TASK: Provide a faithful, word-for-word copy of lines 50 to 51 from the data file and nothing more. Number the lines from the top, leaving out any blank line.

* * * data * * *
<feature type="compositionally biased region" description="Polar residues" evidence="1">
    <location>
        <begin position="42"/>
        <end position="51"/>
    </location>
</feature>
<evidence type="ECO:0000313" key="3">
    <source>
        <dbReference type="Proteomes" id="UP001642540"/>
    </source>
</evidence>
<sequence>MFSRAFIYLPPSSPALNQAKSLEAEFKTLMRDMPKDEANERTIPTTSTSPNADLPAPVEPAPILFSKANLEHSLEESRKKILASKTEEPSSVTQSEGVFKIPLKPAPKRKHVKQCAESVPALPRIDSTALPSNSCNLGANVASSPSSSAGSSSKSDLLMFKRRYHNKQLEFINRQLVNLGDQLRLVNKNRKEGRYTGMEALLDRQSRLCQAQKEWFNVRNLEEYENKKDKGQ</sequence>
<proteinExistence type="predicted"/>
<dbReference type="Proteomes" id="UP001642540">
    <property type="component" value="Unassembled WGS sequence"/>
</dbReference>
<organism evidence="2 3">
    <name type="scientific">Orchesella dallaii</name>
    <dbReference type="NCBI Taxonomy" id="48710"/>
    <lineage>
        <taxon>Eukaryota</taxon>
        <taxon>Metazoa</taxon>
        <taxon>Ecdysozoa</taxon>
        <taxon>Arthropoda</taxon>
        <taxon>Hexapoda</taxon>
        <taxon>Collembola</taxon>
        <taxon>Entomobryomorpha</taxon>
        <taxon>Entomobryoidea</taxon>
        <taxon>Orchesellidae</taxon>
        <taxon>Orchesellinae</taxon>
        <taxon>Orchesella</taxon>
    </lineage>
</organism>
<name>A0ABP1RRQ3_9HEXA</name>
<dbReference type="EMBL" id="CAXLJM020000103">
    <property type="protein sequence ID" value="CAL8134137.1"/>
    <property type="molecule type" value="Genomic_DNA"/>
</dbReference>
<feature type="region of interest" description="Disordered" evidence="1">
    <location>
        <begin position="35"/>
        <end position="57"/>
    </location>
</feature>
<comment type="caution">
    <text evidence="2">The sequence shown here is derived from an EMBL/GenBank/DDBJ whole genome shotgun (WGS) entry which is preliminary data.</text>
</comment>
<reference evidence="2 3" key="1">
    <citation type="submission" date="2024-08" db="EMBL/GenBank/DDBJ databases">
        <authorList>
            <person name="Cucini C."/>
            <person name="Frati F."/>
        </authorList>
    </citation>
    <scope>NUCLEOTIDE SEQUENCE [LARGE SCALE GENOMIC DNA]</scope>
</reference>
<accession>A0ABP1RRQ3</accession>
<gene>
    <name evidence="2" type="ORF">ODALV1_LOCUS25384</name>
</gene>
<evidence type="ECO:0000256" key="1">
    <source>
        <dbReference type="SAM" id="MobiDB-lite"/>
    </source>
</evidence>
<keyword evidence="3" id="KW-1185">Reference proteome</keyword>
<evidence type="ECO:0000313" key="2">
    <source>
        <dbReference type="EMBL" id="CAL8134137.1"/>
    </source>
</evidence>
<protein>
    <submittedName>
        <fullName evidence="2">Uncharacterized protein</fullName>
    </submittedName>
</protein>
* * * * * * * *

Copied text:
        <authorList>
            <person name="Cucini C."/>